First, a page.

Archive for the ‘Usings’ Category

VB.NET ‘Type or Namespace cannot be found.’ after converting VS 2005 projects into VS 2008

October 23, 2009

I am converting some VB.NET projects from VS 2005 into VS 2008. I had converted the projects ‘Animals’ and ‘Food’, put them into a Solution, Zoo.sln, added a Project Reference for Food into the Animals project and compiled the Solution which duly compiled and ran.

Visual Studio 2008 Conversion Report Ambiguous
But, examining the Conversion Report for ‘Food’, I noticed that only the Food.vbproj file was marked as converted. The summary at the end of the log said:

Converted: 1 file.
Not Converted: 72 files.

This made me worried. Why were there 72 files Not Converted ? Had I actually converted Food properly ? Angst got the better of me, so I Unloaded and Removed Food from Zoo.sln, retrieved the source again from Visual Source Safe and reconverted the Project.

I got the same result: 1 file converted (just the vbproj) and 72 files with no status next to them (but no errors either) and a count of 72 ‘Not Converted’.

I Googled here and there and eventually found a forum post by the knowledgable Peter Bromberg which said that Class files (.vb and .cs) will not by touched by the VS 2005 to VS 2008 Conversion. That put me at ease. So then I re-added Food to Zoo.sln, added the Project Reference into Animals as before and recompiled.

This time 102 errors: Horrific memories of school examinations covered in red pen filled my mind.

All the errors said the same thing: ‘Type or Namespace xyz cannot be found. (Are you missing an Imports or Assembly Reference) ?‘ All the errors were in ‘Anmals’ referring to unknown types which I knew existed in ‘Food’.

Well, I checked the Project Properties for ‘Animals’ and the Reference to Food ws there and it was to the correct Food.dll. I removed the reference, recompiled Food and re-added the Reference. Still 102 errors. Things hadn’t looked this grim since the days I flunked MacroEconomics 2A with a score so low it had to be examined through a microscope.

Prodding The Corpse

Here was a typical line returning two unknown type errors on MonkeyDrink:
Dim fermentedCoconut As MonkeyDrink = New MonkeyDrink()

As an experiment I tried the following:
Dim fermentedCoconut As Food.MonkeyDrink = New Food.MonkeyDrink()

To my amazement, Food.MonkeyDrink appeared in Intellisense and resolved to a known type, reducing my error count. So Animals obviously had a valid Reference to Food. Why then the compile error ?

Now you’re probably thinking ‘the dolt has left out his Import statements in the class files’ but remember these projects were converted – they never had Imports statements in them in the first place, yet Animals had always compiled with Food before. WHY was it chucking a spaz now ? The pain, the pain, the journey of pain…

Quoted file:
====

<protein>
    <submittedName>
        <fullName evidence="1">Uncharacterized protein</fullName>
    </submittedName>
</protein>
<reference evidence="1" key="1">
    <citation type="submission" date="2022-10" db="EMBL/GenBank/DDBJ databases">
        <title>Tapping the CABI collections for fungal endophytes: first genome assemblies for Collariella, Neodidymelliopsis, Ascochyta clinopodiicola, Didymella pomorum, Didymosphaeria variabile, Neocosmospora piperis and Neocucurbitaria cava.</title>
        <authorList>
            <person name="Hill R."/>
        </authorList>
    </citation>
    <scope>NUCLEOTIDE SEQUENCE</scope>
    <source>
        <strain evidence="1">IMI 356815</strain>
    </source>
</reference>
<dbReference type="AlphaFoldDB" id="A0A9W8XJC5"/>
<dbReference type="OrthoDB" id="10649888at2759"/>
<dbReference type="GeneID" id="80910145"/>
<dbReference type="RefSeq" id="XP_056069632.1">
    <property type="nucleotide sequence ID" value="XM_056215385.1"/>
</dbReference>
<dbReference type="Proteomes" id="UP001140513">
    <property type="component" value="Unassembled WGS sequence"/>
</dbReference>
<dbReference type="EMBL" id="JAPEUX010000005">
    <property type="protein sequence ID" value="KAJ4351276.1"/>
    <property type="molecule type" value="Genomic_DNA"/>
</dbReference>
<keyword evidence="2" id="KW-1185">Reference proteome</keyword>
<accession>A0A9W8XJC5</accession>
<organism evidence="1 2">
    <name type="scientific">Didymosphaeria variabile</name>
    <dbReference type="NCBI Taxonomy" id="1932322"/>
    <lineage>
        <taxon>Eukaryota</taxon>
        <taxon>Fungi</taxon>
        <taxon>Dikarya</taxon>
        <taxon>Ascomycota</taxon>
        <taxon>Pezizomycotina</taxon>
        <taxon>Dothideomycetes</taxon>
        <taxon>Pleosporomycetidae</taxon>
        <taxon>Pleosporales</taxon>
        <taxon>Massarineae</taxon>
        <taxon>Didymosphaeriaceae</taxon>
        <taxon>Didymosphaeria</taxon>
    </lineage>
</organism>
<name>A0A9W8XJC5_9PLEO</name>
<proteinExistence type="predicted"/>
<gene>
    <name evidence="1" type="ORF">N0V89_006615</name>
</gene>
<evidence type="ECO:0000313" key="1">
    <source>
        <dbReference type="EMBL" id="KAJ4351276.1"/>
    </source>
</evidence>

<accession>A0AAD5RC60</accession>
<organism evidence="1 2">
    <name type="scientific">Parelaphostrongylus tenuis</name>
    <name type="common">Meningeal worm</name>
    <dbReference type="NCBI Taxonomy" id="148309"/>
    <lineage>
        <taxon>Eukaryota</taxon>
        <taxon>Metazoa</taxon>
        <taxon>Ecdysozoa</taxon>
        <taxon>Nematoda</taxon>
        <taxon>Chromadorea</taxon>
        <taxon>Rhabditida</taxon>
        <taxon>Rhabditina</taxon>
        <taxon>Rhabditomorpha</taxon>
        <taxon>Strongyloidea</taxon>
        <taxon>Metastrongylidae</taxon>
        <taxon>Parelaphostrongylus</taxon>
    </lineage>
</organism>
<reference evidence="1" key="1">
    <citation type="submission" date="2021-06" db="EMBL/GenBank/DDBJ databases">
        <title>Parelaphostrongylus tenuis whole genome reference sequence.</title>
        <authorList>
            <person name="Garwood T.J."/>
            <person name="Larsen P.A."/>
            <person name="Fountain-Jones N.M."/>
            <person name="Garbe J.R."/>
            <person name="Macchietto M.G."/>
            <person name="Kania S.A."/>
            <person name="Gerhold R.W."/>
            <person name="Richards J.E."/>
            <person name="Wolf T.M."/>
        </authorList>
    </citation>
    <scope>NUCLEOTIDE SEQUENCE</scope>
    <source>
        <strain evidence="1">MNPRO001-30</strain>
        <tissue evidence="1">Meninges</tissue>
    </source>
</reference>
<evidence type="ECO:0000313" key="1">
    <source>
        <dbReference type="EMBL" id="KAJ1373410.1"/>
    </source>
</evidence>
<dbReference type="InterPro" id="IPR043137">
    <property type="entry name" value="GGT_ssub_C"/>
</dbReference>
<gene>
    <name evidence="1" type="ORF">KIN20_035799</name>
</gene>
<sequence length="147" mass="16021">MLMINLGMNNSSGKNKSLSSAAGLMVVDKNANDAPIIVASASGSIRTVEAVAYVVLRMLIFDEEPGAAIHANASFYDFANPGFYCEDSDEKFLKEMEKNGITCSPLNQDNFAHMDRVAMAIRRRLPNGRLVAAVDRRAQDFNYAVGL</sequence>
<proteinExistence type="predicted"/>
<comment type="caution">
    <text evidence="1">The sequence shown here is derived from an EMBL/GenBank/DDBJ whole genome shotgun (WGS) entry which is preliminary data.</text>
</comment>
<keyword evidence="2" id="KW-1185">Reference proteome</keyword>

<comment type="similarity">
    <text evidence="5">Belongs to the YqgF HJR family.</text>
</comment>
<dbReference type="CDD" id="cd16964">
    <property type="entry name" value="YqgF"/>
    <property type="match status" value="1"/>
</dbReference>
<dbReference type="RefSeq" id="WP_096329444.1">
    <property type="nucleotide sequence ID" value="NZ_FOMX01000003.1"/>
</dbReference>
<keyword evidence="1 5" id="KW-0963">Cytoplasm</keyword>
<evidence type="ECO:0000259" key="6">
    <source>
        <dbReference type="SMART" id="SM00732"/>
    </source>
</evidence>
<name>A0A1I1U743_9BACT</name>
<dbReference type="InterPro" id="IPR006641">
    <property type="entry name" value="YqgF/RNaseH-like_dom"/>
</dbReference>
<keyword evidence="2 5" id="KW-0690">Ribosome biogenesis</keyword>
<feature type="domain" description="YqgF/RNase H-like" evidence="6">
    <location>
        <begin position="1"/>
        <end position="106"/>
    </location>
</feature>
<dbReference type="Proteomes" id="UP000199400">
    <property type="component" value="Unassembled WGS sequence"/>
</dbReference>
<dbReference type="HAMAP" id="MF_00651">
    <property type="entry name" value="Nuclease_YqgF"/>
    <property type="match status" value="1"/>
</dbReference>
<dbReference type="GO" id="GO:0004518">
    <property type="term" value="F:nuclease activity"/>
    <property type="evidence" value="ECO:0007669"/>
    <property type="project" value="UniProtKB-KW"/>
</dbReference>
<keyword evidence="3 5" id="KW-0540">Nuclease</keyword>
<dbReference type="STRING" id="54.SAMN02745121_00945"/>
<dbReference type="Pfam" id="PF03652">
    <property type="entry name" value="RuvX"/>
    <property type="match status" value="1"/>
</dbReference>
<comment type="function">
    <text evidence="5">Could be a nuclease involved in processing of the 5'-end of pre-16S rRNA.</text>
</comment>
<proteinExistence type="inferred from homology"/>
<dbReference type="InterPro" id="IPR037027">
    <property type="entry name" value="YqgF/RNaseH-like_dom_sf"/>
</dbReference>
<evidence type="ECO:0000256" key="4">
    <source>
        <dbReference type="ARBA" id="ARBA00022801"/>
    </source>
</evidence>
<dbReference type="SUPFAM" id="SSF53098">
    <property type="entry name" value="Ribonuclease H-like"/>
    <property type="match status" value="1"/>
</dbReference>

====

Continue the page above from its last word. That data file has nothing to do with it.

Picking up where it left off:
Unknown Feature #999

Checking again the References Tab in the Property Page for the Animals Project, I clicked on Food in the References list then scrolled further down and noticed for the first time a pick list of namespaces from all the Referenced projects: Lo and Behold, Food was not selected. Once I selected Food (thus telling the compiler to Import all the Namespaces from Food) and recompiled, my errors vanished with the silken ease of Master Ninjas after a successful assassination.

The miraculous feature I had discovered is the Visual Studio Imported Namespaces List which MSDN beautifully describes here

The Imported Namespaces List is only available in VB Projects (not C#), that’s why I had never seen it before.

So Now I Know

If your Types cannot be found in your VB.NET project but you know the containing project is referenced, or maybe you’re wondering why your Class files have absolutely NO Imports statements in them, have a look at the Imported Namespaces List in the Project Designer via Project Properties. It’s….how you say…verrrrry nice.


Unused usings

May 12, 2008

Having Obsessive-Compulsive tendencies, I spent some time stripping unused Usings from our .cs files, all 626 of them. Smug with my efforts, I then wondered if it had achieved anything useful, specifically if it had reduced the size of our generated dlls. I was a little dissapointed to discover that it had not but OTOH it seems that I probably improved the compile time of the app a little bit.

This post by Andrew Troelsen of the MSDN C# Team says that the C# compiler, csc.exe, ignores Usings and Assembly References not referenced in code, while under the Comments in the same post Anthony Ashe points out that the compiler still does a ‘copy local’ for unused assemblies leading to redundant crud lying around in your bin directories as well as your source code.

In addition to the above, as Patricia Shanahan points out, it is good practice to remove Unused Usings as inspection of your Usings helps to convey to maintainers of your code what your code is likely to do and affect.

Now, if you’ll excuse me, its time to Dettol the cat.